Is your helping voice really helping?

Is your helping voice really helping?

You know that little internal conversation you have when staring at the buffet table, open bar or other indulgent food (or beverage) choice?  There’s often opposing voices or thoughts going through our minds such as “it’s not that bad, “or “you know, you really don’t need that…”

You are normal

The good news, you are not crazy if you are hearing voices too! In fact, most of us have an inner helping and sabotaging voice. I think of it as friends versus an accomplice. Our friends help us when we feel down by saying comforting words that are uplifting and encouraging like this exchange with my best friend, Gretchen:

Me: I have a craving to quit my job, eat icing out of a plastic tub, and drink a margarita. Apparently, I’m feeling stressed…
G: Is it weird that we have all the same stress things? LoL
Me: Hahaha no, makes me feel less strange. And probably just confirms the soulmate best friend thing 😛
G: What’s got you so stressed?
Me: It’s the story I’m making up around people canceling or rescheduling last minute (clearly appointments with me don’t matter… Yada yada yada)
G: I’m sorry babe. I know that gets to you. You are amazing and important. Everyone overbooks and overdoes this time of year. That’s all it is.

See how Gretchen affirmed my feelings and gave me a chance to process through my negative thoughts? On the flip side, my thoughtful office mate, Richard, is more of an accomplice. When I told him that I was stressed out and craving sugar and/or booze he offered me animal crackers with icing and a beer or wine from the mini fridge. Not that he was purposely trying to sabotage me! On the surface, it sounds like those external stimulants or numbing agents are the cure to our problems, but we typically feel worse about ourselves after using comfort foods to “feel better.” 

The answer is in you

I can tell you in moments of stress nothing outside of us can make what’s going on inside feel better. Sure, the chocolate may light up some happy hormones in your brain which could temporarily take away the sadness. However, often when we turn to food or a drink to deal with negative feelings those choices cause guilt or shame, which leads to the downward spiral of making more unhealthy choices.

Recently, while speaking with the client, she mentioned when she eats ice cream with her son in the evening or on weekends her sabotaging voice will say “it’s OK, you’ll do better tomorrow.” I asked, “what does your helping voice say in opposition?” She responded, “I tell myself ‘you know you’re already gaining weight and you don’t really want to gain more weight’.”

Did you notice her helping voice sounds super judgmental?


Is that helpful?


Instead, I asked, if her friend called and explained she was feeling upset and was about to eat a pint of Ben & Jerry’s ice cream “what would you say to a friend you know is trying to lose weight?” She had much more supportive words for her friend that did not include justifying or shaming her choice to eat ice cream.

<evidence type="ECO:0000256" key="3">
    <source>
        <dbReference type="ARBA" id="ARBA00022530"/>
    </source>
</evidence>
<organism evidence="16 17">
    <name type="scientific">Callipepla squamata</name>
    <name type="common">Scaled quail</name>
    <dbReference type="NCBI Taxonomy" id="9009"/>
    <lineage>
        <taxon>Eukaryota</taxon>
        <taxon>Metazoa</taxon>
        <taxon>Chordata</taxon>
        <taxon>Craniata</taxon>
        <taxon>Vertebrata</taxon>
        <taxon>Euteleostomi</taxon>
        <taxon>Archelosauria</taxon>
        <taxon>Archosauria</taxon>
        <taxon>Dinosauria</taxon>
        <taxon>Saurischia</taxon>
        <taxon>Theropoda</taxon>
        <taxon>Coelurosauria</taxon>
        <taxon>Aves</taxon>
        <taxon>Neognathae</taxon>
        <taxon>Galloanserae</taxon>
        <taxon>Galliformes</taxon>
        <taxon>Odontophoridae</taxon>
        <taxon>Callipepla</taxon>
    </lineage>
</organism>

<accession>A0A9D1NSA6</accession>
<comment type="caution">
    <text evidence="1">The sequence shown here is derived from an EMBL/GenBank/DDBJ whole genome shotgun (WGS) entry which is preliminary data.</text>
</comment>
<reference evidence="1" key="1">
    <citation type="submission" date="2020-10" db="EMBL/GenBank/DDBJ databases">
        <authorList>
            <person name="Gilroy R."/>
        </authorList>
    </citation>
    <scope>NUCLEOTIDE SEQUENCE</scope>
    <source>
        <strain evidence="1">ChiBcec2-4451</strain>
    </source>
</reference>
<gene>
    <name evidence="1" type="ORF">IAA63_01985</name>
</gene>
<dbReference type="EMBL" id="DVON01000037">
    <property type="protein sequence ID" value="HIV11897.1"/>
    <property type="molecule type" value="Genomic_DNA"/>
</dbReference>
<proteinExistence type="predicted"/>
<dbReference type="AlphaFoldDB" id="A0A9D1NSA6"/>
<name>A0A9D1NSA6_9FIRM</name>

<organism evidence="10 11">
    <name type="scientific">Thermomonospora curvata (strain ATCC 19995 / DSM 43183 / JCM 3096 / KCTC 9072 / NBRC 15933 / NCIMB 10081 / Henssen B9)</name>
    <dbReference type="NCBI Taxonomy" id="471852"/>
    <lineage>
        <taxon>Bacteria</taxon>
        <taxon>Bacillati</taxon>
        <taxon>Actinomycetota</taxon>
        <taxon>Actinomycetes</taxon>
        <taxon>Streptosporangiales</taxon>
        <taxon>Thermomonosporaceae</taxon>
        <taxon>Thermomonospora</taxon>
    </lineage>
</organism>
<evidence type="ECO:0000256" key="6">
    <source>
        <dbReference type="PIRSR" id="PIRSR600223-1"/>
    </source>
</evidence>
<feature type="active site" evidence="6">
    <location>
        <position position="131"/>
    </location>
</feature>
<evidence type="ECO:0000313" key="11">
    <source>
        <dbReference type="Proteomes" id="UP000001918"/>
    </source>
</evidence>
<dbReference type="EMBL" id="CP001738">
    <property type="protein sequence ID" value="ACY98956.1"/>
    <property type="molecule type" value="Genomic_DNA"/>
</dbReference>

Food for thought

What kind of stories is you’re sabotaging voice telling you? When do you notice yourself reaching for food or a drink to soothe your negative emotions?

How can you respond to these cravings as a friend instead of an accomplice?

Looking for a friendly dietitian to help you sort out your food cravings? We can help 🙂

This is not to make you move, but to help you feel supported

This is not to make you move, but to help you feel supported

Last week, in a delicious yoga class at the Hot Asana studio near Southpoint, our instructor offered props and said, “this is not to make you move, but to help you feel supported.“ This made me think of our goal at Well-Balanced Nutrition. When most of the environment around us promotes convenience food and unbalanced options, it is our mission to give you knowledge, tools, and support to make choices that will have you feeling your best, not just surviving the day. At the same time, we aren’t forcing you to make any changes and here’s why.
Want to vs supposed to
The USDA tells us we are supposed to do 30-minutes of physical activity every day. We are supposed to eat at least five servings of fruit and vegetables… Or is it nine? We’re supposed to get eight hours of sleep. And we’re supposed to be taking at least 10,000 steps. What is your gut reaction to supposed to?
Now on the flip side, I’m curious to know what you want to do? For instance, I want to eat well balanced because I feel better when I include a fruit or vegetable with each meal or snack. I feel well rested when I get at least seven hours of sleep each night. Luckily, walking is my zen time so physical activity comes naturally. I do these things because I want to.